The sardonic prose lyricism that Charles Fort aims at in his rather astonishing and decidedly amorphous performance The Book of the Damned is entertaining for fifty pages or so — and then the reader, being quite satiated with the odd qualities of Mr. Fort's subject, gives a thought to the monotony of his methods. The reader, in fine, becomes aware that there is rather less lyricism than jaggedness. Mr. Fort writes prose that is so consciously artificial that it actually restrains the reader from admitting the author's promises and considering his arguments in due fairness.
His book, as he says, "is a procession of the damned." Lest the reader imagine that he is about to dip into a new Inferno written by another Dante, let it be explained that by "the damned" Mr. Fort means the odd bits of data that science has refused to accept in her considerations of the question whether or not there is life elsewhere and otherwise than we see it upon this earth. In his words:
"So, by the damned I mean the excluded.
"But by the excluded I mean that which will some day be the excluding.
"Or everything that is, won't be.
"And everything that isn't, will be —
"But, of course, will be that which won't be —
So there you are! That is what the book is about.
To be more explicit. The author takes such phenomena as blood, black rains, hailstones as large as eggs, yellow matter, carved stones, all queer things falling from the skies, and offers them as objective proof of matter existing in conscious states beyond this earth.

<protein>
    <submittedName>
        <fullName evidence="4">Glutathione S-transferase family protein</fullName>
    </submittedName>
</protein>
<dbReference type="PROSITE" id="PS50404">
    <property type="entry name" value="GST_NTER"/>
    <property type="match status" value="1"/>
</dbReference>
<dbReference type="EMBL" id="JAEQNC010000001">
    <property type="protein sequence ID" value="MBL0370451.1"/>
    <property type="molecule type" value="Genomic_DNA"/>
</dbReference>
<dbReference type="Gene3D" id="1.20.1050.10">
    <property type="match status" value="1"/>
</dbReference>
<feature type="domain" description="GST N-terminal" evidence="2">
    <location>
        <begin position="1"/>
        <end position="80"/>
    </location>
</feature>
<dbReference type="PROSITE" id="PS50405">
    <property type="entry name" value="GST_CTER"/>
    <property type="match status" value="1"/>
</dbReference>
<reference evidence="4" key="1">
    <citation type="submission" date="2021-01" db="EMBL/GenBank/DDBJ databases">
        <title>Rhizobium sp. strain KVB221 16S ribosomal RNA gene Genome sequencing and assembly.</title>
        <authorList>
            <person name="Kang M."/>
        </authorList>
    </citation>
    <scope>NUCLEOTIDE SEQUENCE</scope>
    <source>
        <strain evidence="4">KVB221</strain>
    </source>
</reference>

He has dug into all sorts of research annals and out of the way minutes of scientific societies and gathered an enormous mass of apparently explicable occurrences, which he seems to accept at their face value for the very reason that most authoritative scientific organizations have either ignored or rejected them. If the reader will approach the subject in Mr. Fort's frame of mind, he will probably find much to stimulate conjecture. Mr. Fort does not set out to prove his thesis in a positive manner. He offers his facts for what they are worth, without stating explicitly what they tend to prove. And so he lets his thesis develop obliquely of itself.
Theodore Dreiser is reported to have pronounced the book "wonderful." So it is in more ways than one, but principally because of the indefatigable zeal with which the author has dredged the murky depths for his material.